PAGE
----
Saturday, October 9, 2010

Frogs don't have tails, but that's another story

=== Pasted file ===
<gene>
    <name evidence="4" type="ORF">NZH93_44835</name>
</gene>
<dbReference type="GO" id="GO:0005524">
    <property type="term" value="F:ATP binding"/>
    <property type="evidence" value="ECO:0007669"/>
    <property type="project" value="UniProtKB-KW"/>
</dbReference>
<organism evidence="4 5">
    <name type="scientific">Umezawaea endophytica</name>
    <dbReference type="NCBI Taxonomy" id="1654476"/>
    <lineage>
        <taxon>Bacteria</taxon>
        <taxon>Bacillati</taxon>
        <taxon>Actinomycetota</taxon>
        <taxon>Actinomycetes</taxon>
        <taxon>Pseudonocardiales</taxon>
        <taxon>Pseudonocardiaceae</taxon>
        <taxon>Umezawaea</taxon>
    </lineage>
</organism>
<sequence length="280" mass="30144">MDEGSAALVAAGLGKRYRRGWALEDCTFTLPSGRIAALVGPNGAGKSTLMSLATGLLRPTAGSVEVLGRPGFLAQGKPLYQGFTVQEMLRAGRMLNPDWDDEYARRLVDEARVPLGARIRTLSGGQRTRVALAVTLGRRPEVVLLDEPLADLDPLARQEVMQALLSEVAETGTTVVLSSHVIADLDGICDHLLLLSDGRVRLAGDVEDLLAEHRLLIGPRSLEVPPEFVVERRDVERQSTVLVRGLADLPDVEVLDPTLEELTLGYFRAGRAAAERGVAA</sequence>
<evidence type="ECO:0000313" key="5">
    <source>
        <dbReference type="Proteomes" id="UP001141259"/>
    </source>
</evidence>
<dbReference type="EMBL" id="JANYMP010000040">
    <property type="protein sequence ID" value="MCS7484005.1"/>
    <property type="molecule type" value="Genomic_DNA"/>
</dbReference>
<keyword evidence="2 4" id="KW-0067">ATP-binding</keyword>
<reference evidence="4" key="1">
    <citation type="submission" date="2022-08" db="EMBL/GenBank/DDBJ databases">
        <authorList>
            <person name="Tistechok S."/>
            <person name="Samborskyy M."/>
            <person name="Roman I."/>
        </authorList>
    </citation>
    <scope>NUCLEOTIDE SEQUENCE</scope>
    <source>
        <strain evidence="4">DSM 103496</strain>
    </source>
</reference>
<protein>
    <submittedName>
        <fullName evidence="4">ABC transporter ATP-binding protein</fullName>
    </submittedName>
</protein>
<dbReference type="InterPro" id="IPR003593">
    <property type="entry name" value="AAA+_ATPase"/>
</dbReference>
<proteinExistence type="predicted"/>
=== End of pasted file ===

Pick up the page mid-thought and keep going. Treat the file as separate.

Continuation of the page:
School was out for the summer. The hot days in the classroom were over until Labor day. After my chores were finished I had to run an errand to the store to buy bread, milk and a can of soup for lunch. With that done, I had the rest of the day to myself. Walking down the dirt lane bordered on my left by gnarled boxelder trees and on my right by the irrigation ditch and pasture, I strolled down to the pond. The sunfish were plentiful though not very big. What they lacked in size they made up for in speed and aggressiveness. Jigging a fly through a hole in the moss soon provolked a speedy attack. A quick eye, a quicker hand and more than a little luck and there dangling on my line was a frisky bluegill. The first time I tried to remove a sunfish from my line I found the sharp spines on the dorsal fin and it was not a pleasant lesson. I caught and released a few more fish then thought to myself, "I'll try casting out to the middle of the pond. Perhaps there are bigger fish out there." The only thing I caught was a big gob of moss. As I was retrieving the next cast a frog popped his head through the moss and jumped at my hook. I missed his bite but the rest of the day I forgot about bluegill and concentrated on frogs. A big bullfrog rested near a fallen tree with just his eyes and nose out of the water. I must have spent an hour trying to get him to go after my hook but he was either too smart or too lazy. Counting the day a success I collected my gear and walked back past the cows in the meadow, the barn and old farm dog. The summer breeze carried a hint of catnip or mint. As I came to the boxelder trees their somewhat bitter smell reminded me I was almost home and it was time for supper. Mom had been cooking a pot of navy beans when I left and the fragance flooded my nostils as I opened the screen door. I wonder how that big bull frog's legs would taste with a heaping bowl of beans.

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